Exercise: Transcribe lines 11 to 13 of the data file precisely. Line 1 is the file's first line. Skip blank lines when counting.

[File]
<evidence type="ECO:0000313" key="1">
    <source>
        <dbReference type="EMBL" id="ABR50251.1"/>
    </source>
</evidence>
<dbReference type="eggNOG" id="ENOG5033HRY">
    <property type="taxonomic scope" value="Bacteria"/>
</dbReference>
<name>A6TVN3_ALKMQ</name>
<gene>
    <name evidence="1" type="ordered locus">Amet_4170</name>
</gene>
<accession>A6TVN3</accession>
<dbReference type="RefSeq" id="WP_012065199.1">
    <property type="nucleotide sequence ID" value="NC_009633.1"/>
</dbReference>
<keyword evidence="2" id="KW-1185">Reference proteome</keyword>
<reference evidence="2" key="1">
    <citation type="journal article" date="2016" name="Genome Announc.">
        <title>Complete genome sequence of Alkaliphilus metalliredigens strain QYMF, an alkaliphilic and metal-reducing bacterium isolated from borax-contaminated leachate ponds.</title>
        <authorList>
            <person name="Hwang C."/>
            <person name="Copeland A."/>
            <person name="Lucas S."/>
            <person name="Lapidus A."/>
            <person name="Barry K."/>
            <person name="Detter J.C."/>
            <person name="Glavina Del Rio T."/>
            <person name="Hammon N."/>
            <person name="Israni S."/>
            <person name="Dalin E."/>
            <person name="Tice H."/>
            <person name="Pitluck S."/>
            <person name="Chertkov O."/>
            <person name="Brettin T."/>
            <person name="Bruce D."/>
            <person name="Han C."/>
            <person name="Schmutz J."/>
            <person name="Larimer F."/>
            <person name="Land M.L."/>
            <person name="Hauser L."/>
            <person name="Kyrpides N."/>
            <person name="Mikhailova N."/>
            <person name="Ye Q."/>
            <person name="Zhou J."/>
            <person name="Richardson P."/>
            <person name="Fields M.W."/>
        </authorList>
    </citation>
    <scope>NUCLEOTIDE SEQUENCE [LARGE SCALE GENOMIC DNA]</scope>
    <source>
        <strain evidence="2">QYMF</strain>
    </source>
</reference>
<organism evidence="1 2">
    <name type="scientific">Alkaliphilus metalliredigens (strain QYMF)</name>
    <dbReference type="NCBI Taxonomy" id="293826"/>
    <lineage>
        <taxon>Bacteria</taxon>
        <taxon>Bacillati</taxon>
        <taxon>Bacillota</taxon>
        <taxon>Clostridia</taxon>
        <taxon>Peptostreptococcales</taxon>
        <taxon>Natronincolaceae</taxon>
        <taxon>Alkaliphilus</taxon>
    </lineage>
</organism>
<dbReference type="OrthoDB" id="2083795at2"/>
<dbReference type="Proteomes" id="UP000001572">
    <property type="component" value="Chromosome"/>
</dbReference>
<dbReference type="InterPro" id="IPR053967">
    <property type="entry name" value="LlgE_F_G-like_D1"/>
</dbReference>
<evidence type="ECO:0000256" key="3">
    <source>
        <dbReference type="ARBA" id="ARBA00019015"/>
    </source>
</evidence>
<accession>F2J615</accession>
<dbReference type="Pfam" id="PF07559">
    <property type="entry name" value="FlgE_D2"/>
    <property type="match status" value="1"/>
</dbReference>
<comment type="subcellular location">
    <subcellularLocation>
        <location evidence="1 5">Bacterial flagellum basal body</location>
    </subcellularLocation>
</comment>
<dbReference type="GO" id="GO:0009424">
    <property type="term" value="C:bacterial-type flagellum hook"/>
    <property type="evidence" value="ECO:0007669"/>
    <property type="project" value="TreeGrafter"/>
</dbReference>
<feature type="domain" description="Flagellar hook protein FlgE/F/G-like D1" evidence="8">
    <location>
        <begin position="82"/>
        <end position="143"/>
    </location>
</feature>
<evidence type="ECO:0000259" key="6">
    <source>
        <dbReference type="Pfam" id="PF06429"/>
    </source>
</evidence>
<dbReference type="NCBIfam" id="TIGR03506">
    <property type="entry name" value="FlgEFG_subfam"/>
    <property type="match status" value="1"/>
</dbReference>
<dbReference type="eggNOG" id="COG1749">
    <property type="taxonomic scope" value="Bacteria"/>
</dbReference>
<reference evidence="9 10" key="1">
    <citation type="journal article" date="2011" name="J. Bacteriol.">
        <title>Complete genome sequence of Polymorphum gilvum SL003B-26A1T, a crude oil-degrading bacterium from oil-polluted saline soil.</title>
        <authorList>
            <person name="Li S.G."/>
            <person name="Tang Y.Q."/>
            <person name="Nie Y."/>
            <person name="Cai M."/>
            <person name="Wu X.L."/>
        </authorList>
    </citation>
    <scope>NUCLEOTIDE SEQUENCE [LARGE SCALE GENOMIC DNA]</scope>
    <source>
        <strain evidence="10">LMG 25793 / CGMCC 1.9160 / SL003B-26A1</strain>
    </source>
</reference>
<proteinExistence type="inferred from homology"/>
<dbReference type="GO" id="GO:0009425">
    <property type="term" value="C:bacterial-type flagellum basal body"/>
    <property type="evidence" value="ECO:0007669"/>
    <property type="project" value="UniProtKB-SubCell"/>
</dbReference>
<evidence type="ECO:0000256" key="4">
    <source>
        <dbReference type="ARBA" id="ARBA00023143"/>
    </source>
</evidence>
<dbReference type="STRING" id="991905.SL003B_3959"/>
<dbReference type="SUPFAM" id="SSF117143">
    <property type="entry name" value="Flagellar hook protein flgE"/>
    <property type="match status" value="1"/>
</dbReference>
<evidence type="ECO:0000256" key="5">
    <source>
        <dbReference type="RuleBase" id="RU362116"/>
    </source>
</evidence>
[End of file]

    <name evidence="1" type="ordered locus">Amet_4170</name>
</gene>
<accession>A6TVN3</accession>